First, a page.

22 April 2015 – El Confidencial
Five years ago, housing in Spain was overvalued by more than 50% and every year since then, the Economist has considered that house prices still need to decrease further.
House prices in Spain have decreased by between 30% and 50% – the range varies depending on the source consulted and the type of assets being considered. According to the statistics and the experts, this decrease has now come to an end. But, what if prices are still inflated?
That is what the weekly British publication The Economist thinks; and it has been warning against the overvaluation of house prices in our country for the last five years. The publication says that house (prices) in Spain are still inflated by between 8% and 18%. By almost 10% on the basis of the net income of citizens and by almost 20% if we take into account the relationship between the price of house sales and rentals. This overvaluation comes despite the fact that the publication calculates that prices have decreased by 31.3% since the peaks recorded in the fourth quarter of 2007.
In 2010, The Economist created an index that was based, precisely, on the relationship between the sales price of properties and rental, and the net income of citizens in different countries to calculate reasonable house prices. Then, homes in Spain were overvalued by more than 50% and in every year since then, the publication has considered that house prices still need to decrease further.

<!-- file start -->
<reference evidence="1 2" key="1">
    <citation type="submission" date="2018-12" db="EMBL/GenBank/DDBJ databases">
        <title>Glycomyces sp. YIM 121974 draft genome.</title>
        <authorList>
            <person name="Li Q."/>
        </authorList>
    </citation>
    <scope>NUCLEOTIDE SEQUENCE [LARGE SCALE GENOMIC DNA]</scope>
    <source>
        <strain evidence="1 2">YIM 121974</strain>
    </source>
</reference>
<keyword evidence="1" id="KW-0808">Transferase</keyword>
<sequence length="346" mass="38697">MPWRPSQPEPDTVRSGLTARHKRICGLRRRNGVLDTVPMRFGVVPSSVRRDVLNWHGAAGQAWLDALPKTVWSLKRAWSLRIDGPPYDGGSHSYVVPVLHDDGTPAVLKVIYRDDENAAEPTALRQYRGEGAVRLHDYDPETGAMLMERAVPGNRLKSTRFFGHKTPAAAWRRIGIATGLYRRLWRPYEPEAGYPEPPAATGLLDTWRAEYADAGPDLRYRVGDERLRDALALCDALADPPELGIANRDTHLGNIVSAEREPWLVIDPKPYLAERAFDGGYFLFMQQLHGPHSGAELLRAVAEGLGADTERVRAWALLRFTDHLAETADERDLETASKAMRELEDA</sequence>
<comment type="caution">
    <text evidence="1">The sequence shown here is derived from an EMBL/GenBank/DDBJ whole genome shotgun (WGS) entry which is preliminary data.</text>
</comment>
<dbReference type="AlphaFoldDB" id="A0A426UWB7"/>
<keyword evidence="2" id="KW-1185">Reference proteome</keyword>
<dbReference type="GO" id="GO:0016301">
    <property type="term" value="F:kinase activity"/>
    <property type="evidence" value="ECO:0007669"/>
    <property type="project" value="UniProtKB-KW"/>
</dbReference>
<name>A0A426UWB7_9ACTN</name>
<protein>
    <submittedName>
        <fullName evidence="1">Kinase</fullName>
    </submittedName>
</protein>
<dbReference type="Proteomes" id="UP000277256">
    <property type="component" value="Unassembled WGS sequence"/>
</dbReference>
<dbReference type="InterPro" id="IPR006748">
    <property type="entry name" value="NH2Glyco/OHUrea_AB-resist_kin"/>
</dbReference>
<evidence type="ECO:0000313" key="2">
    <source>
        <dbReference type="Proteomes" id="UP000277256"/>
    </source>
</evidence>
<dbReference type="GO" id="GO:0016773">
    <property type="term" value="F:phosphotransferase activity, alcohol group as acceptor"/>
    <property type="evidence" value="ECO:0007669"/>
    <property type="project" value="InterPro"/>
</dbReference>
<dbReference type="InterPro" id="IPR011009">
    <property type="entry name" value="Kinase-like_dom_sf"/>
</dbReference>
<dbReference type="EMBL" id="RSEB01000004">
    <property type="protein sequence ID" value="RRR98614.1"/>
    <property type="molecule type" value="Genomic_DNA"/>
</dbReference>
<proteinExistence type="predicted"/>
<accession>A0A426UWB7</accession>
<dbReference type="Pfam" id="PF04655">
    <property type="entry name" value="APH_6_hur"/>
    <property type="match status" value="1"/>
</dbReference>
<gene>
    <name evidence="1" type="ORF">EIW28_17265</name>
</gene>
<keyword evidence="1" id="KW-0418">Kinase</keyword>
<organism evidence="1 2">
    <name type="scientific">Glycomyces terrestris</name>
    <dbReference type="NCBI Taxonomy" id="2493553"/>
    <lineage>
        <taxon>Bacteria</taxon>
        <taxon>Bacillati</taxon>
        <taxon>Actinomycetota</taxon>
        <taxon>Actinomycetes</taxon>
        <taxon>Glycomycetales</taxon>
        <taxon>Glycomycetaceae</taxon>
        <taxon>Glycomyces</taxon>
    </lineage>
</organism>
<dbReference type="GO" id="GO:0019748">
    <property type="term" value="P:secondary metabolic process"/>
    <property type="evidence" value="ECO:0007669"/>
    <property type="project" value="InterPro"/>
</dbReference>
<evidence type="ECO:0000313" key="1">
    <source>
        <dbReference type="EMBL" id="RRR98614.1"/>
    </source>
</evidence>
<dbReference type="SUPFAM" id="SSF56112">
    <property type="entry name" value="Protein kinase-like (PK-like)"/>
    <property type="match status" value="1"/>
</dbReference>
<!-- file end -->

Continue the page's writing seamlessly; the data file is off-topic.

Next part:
Having said that, our country is not unique in this sense. Not surprisingly, homes are much more overvalued with respect to the average earnings of their citizens in countries such as Canada (by between 35% and 89%), France (25%-29%), Belgium (50%-55%) and Australia (39%-61%).
However, the data from The Economist reflects that if any further decrease takes place, then it will come in dribs and drabs – prices (in Spain) have decreased by just 0.2% in the last year, the smallest decline recorded in any of the countries analysed, and below those registered in Greece (6.1%), China (-5.6%), Singapore (-3.9%), Italy (-3.8%) and France (-2.1%).
By contrast, Ireland, a country that had a very similar real estate bubble to that experienced in Spain and where prices have decreased by almost 40% from their peak levels, heads up the ranking for highest price increases with a 16.2% year-on-year rise, followed by Turkey (16%) and Hong Kong (11.9%).
Original story: El Confidencial (by Elena Sanz). Refer to original story for table showing ‘The Economist House Price Indicators’ by country.
Translation: Carmel Drake